Inflation registers fastest increase

GBP
Shifting expectations

The Pound suffered further losses last week, continuing its recent downward trend. Against other currency majors, Sterling reached its lowest level since the 26th of January 2021, with the Pound to US Dollar exchange rate sinking below the 1.32 level for the first time since December 2020. Comments from the UK government surrounding Omicron were enough to pressure the Pound lower, with more measures put in place to stop the spread of the new variant. The Bank of England will announce its latest interest rate decision on Thursday in the week ahead. Many investors had expected an interest rate hike by the end of the year, but recent Omicron concerns have seen a shift in expectations until 2022. In terms of economic data, this week will see UK inflation figures released, as well as retail numbers.

EUR
Is inflation 'transitory'?

The Euro experienced flat trading versus the US Dollar last week, moving only 0.04% at its close compared to where it opened the week as Omicron fears kept Euro investors in stasis. This week, European Central Bank policymakers are expected to announce the end of the Pandemic Emergency Purchase Programme in the latest monetary policy meeting. Investors in the Euro will be looking for comments from ECB President Christine Lagarde surrounding inflation. While the bank has insisted that recent surges in inflation were transitory, investors will be looking to see if this remains the case; a change in language here could be indicative of future monetary policy decisions. Eurozone industrial data will also be out, as well as German manufacturing stats.

USD
7.0% stronger

Versus the Pound, the US Dollar is around 7.0% stronger than it was at the start of June this year. Recent weeks have seen a change in sentiment towards UK interest rate hike likelihood, while markets have maintained forecasts for higher rates in the US in the next six months, which have bolstered the Buck against the Pound. This week, the Federal Reserve is in the spotlight, alongside the BoE and ECB, with many expecting hawkish announcements to asset tapering. Meanwhile, services and retail stats will also be out in the week ahead, which could influence how the USD exchange rate trades.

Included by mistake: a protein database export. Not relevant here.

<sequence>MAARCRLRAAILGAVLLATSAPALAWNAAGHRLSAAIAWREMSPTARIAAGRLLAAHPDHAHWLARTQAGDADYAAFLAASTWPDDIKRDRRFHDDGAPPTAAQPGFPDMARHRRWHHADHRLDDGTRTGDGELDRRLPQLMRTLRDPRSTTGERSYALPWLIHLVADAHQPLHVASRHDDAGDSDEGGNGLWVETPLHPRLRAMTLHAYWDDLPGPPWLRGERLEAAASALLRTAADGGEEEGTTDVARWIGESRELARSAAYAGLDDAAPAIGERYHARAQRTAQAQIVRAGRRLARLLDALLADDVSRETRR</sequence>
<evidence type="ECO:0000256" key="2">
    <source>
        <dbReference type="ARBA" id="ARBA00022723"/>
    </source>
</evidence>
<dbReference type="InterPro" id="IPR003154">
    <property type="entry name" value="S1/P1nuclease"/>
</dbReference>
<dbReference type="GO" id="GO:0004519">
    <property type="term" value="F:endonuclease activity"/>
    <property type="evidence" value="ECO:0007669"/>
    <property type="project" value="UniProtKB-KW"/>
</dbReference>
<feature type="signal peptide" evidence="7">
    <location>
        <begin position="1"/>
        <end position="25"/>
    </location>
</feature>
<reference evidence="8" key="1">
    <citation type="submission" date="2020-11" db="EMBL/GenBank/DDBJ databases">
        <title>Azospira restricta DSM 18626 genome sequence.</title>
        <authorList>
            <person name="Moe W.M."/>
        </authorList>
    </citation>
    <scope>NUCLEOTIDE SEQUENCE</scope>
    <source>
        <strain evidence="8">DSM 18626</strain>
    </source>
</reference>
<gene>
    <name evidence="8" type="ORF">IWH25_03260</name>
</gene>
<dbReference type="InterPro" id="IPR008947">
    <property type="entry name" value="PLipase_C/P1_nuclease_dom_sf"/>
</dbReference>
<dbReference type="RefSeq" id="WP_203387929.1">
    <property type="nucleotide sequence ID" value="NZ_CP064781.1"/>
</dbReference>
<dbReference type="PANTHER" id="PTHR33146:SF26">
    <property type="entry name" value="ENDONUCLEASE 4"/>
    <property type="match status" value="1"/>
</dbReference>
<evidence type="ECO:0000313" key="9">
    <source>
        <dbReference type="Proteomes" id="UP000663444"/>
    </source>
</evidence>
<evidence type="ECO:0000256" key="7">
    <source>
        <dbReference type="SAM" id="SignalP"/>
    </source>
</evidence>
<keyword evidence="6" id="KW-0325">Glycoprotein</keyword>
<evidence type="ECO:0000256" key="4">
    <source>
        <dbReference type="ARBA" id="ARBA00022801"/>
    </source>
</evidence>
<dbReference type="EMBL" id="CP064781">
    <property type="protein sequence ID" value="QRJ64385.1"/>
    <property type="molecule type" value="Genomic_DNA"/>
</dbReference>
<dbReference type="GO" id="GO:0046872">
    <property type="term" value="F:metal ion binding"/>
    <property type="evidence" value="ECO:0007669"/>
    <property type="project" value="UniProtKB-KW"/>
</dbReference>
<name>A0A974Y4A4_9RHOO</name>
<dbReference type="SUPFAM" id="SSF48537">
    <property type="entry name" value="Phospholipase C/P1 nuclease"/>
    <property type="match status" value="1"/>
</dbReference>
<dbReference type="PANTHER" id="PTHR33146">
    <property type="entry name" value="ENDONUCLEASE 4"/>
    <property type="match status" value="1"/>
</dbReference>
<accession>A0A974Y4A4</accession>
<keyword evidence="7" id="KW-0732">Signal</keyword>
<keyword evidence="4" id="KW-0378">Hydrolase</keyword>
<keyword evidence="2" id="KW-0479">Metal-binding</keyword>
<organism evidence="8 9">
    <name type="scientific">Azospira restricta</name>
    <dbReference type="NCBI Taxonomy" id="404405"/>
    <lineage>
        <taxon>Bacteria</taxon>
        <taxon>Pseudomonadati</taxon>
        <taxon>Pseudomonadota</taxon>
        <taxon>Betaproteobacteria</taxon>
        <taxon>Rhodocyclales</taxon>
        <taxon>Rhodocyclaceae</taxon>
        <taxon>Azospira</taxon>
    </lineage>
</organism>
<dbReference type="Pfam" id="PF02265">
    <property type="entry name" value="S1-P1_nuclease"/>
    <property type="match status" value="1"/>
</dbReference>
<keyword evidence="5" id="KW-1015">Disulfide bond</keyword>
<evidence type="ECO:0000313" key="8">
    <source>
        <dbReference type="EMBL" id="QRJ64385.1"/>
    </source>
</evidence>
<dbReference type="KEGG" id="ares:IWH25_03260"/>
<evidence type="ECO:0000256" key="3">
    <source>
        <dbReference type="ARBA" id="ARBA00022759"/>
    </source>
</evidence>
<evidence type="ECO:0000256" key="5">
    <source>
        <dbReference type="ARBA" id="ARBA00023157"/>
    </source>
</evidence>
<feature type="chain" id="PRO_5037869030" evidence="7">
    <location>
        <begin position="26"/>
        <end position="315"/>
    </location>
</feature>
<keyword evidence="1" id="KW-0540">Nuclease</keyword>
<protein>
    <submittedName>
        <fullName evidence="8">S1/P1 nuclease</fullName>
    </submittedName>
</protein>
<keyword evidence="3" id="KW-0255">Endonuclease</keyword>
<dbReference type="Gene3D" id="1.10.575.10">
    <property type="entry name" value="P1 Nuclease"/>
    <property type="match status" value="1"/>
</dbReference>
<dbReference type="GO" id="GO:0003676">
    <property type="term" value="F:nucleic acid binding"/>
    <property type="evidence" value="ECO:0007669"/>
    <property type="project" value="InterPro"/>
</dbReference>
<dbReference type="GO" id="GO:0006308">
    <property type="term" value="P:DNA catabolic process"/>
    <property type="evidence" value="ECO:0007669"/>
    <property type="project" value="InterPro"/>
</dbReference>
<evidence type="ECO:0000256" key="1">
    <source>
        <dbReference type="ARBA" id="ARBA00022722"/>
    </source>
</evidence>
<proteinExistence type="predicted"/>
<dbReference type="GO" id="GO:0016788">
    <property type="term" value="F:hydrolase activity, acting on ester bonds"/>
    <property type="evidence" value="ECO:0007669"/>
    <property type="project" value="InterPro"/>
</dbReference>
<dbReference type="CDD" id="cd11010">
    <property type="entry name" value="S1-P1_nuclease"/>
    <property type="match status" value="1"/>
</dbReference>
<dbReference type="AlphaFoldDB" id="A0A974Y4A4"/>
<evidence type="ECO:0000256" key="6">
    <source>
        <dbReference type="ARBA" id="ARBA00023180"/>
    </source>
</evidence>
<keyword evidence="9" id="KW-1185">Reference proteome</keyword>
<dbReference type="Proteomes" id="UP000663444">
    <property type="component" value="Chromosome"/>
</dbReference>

AUD and NZD
Omicron unlikely to derail Aussie recovery

The Aussie Dollar managed to gain some ground last week after the Reserve Bank of Australia noted that the Omicron variant was unlikely to hinder the Australian economic recovery, amid speculation the central bank may look to hike rates sooner. Meanwhile, pessimistic manufacturing data out of New Zealand caused the Kiwi Dollar to soften. Further weak numbers could come in Q4 as supply shortages have dampened manufacturing activity.
 
In the week ahead, Australian consumer sentiment data will be out, as well as manufacturing stats, inflation numbers, and the highly significant labour market figures. It's forecast that the Australian unemployment rate could fall from 5.2% to 5.0%, as another 205K people enter the workforce in November, following last month's disappointing -46.3K contraction. Meanwhile, in New Zealand, highly influential growth data will print, with a -4.5% contraction expected in Q3 on the quarter, while the annual number is forecast to tumble from 17.4% to -1.6%. New Zealand business sentiment figures will be released at the end of the week.

CAD
Inflation registers fastest increase

Last week, the Bank of Canada kept interest rates on hold at 0.25%, in line with forecasts. However, BoC Governor Tiff Macklem suggested that while ongoing supply chain disruptions and higher energy prices continued, inflation was likely to remain at increased levels. October saw Canada record inflation levels of 4.7% while also registering its swiftest increase year-on-year in 18 years. The central bank expects consumer prices to continue accelerating in the first half of 2022 before falling back in the second half. Some influential events are scheduled for Wednesday this week, with inflation numbers due for release and a speech by Governor Macklem.